Summer 2011 has already shown record high temperatures. You want to stay cool and comfortable in your home, but cranking the A/C full blast means higher energy costs. The question you’re asking is how do I stay comfortable without breaking the bank?Fortunately there are many small changes a homeowner can make to cut costs while maintaining comfort.
1) For a lifetime of savings and increased comfort, upgrade your home’s insulation. In the summer, good insulation keeps cool air in just as it keeps warm air in during the winter.
2) Buy an Energy Star-rated programmable thermostat for as little as $25. When the house is empty, the thermostat could be turned up and set to have the temperature drop to more comfortable levels by the time you arrive home. Just doing that can cut energy expenses by 10 per cent.
3) Keep the thermostat at 25°C when you are home and 30°C when you’re away. Based on a 2,400-square-foot house, the savings-per-degree equals $4, according to Georgia Power in Atlanta.
4) Replace furnace/air-conditioning filters on a regular basis
5) Close blinds, curtains and shades on the sunny side of the house
6) Use energy efficient lights that produce less heat and get in the habit of turning all lights off when you leave a room
7) Replace older air conditioners or central-air systems (long term savings)
8) Use a ceiling fan to circulate air and create a cool breeze
9) Turn on the exhaust fan when you are cooking to get rid of hot air while you’re cooking
10) Use the BBQ or a microwave rather than your oven or stove so as not to generate unwanted heat in the home. The California Energy Centre advises that microwaves use two-thirds less energy than a stove does.
11) Take lukewarm showers and baths to avoid humid air, which holds heat.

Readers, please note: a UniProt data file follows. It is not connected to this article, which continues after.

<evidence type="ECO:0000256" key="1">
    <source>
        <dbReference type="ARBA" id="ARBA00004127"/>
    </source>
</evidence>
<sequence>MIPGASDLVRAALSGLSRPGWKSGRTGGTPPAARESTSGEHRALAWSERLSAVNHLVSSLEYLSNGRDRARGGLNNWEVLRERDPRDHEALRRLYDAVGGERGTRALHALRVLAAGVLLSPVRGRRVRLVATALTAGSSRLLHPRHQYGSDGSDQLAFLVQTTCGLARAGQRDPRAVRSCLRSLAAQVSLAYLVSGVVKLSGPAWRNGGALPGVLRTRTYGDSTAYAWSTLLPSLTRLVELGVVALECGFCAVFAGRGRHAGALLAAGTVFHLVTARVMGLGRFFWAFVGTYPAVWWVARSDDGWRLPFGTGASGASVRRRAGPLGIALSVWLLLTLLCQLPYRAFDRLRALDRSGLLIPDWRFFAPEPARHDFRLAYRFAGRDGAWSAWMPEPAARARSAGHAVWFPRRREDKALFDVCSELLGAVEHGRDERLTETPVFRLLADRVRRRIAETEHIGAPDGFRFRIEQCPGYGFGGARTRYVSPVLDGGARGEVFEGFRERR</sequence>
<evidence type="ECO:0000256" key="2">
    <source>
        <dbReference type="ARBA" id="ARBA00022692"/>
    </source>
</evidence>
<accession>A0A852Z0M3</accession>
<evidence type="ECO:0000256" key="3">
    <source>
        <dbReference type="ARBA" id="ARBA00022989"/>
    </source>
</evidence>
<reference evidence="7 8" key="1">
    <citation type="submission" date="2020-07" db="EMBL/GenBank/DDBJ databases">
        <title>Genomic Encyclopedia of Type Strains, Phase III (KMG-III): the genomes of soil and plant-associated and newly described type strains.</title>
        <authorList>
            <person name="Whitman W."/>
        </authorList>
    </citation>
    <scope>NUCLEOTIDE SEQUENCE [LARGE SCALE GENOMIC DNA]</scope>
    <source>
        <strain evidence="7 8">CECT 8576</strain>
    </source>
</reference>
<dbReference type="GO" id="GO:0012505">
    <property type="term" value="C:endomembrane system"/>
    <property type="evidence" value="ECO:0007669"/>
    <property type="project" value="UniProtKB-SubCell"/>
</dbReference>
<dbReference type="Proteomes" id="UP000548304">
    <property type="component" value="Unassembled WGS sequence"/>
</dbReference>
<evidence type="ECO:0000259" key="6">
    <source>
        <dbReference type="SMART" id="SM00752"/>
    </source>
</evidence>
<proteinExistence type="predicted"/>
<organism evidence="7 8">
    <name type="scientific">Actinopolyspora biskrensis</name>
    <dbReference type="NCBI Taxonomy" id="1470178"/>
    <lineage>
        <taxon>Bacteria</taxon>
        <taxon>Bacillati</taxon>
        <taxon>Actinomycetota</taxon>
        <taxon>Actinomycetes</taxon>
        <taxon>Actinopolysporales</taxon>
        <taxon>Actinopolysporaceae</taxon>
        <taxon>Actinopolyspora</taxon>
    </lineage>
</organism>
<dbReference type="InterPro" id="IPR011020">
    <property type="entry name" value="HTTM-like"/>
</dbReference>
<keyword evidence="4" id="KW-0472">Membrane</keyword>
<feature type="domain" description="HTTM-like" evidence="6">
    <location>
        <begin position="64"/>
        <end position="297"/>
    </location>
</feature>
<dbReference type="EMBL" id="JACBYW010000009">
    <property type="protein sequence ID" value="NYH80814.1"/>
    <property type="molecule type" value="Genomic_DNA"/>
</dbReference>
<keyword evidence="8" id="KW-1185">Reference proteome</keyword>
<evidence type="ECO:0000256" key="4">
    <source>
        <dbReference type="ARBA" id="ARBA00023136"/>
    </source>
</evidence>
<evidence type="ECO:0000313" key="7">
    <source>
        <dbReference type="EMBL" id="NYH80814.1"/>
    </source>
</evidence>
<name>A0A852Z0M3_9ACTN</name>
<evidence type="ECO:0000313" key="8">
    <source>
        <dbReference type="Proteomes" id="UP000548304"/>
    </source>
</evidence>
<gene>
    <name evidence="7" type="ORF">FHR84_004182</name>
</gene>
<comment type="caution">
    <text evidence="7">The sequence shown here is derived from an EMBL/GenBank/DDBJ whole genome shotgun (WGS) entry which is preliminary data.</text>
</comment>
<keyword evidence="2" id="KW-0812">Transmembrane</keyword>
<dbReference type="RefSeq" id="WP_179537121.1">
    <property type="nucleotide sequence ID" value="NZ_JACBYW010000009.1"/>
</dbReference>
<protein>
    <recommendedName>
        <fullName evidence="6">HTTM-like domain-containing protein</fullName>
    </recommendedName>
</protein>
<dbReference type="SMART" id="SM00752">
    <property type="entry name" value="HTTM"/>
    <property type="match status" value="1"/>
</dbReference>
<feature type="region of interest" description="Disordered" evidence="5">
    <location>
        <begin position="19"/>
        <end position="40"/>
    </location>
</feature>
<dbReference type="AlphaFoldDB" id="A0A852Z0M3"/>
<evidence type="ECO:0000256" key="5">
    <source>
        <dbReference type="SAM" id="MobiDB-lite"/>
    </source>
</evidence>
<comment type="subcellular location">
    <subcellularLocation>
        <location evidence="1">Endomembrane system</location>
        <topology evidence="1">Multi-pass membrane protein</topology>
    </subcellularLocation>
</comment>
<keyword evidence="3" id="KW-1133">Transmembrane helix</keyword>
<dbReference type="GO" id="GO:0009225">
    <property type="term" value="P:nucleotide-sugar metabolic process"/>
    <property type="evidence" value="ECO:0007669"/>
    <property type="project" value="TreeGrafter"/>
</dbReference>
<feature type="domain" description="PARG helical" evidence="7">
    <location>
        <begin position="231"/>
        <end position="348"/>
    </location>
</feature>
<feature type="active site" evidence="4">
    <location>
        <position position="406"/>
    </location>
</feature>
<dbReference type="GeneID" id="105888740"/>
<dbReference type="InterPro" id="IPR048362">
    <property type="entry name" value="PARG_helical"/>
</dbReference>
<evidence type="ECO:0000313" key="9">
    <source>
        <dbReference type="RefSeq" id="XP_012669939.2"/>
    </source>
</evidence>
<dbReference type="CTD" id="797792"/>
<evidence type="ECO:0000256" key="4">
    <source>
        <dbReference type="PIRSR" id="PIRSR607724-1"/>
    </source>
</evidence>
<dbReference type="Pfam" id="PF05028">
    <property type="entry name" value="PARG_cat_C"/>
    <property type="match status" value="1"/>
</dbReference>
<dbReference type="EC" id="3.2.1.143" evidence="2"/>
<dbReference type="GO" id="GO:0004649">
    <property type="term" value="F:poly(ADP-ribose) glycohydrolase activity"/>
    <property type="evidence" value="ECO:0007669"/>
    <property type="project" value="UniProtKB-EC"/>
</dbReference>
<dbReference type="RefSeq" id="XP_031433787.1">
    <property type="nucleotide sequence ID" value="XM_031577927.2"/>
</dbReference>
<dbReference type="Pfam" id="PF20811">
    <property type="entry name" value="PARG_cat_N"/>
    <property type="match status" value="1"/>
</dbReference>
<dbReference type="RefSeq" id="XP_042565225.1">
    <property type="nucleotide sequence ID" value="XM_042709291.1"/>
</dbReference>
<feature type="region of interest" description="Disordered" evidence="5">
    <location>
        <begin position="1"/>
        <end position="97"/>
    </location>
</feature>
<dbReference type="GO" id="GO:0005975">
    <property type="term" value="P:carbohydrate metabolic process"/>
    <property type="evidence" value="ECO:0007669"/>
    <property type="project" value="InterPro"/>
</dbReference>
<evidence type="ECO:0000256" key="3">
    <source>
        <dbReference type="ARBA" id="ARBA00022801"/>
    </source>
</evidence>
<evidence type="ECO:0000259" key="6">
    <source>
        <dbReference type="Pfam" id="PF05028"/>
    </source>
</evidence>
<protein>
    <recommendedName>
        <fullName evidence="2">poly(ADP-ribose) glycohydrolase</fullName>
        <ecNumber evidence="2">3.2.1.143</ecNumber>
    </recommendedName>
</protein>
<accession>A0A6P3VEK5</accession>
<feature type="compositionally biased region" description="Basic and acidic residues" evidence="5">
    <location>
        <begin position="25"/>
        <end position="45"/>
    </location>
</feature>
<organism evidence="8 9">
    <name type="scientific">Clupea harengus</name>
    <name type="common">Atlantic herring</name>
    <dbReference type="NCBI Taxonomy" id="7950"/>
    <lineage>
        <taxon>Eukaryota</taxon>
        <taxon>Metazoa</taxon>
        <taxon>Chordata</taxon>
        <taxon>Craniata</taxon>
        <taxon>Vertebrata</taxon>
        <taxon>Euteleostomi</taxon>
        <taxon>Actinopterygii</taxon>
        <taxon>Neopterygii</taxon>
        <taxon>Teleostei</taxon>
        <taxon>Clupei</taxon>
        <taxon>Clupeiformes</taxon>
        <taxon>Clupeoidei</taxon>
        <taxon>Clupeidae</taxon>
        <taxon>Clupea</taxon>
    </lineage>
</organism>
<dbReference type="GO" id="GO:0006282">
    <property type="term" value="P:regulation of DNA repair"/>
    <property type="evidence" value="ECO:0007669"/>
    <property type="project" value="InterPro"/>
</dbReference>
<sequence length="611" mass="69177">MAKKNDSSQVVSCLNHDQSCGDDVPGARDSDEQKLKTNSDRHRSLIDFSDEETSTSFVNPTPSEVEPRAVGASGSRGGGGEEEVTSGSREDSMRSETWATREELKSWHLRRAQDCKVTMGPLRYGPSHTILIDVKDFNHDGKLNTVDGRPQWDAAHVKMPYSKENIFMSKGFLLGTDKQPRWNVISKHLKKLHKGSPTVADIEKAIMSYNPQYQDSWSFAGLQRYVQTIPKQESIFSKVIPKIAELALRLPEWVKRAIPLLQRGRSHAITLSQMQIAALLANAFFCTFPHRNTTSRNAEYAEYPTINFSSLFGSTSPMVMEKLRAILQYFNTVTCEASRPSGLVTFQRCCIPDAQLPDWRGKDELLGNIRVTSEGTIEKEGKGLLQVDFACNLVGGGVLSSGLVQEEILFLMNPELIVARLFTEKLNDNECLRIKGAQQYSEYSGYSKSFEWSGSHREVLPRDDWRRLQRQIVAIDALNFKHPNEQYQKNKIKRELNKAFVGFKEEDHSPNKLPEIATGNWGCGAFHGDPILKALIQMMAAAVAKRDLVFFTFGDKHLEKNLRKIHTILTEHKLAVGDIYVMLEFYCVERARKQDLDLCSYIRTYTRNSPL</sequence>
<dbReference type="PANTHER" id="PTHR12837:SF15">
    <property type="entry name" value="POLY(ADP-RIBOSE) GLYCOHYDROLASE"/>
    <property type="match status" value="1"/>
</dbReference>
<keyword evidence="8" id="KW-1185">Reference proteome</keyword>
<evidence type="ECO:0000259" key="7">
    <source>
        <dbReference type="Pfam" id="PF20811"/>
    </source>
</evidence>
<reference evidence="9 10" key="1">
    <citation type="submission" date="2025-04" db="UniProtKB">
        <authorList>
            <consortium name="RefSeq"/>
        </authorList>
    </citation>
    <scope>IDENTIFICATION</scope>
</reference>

12) Make sure you have the appropriate sized dehumidifier for your home. They can be a big drain on power.
13) Let hot items cool down before placing them in the refrigerator, so it doesn’t have to work as hard to cool them. Also note, the more densely packed your refrigerator is, the less cool air that will escape each time you open the door
14) Use a dishwasher. According to TreeHugger.com, dishwashers use half the energy and 1/6 of the water that washing by hand does. Letting dishes air-dry saves electricity.
15) Use the warm or cold water settings to making doing laundry more energy efficient. Use cold water to rinse clothes
16) Line-dry clothes whenever you can. When you run the dryer, do full loads, use the moisture-sensing setting, and clean the lint trap after each use
17) Unplug phones and chargers; turn computers and printers off at the power strip because most new electronics use electricity even when they are switched off.
18) Turn your water heater down to 50°C to save even more money on your electricity bill.
19) When baking, Georgia Power says, avoid opening the oven door, which lets out 20% of the heat. Use a timer.
20) When cooking on top of the stove, use pots and pans that match the size of your burners, which brings more heat to the pan and less to the surrounding area.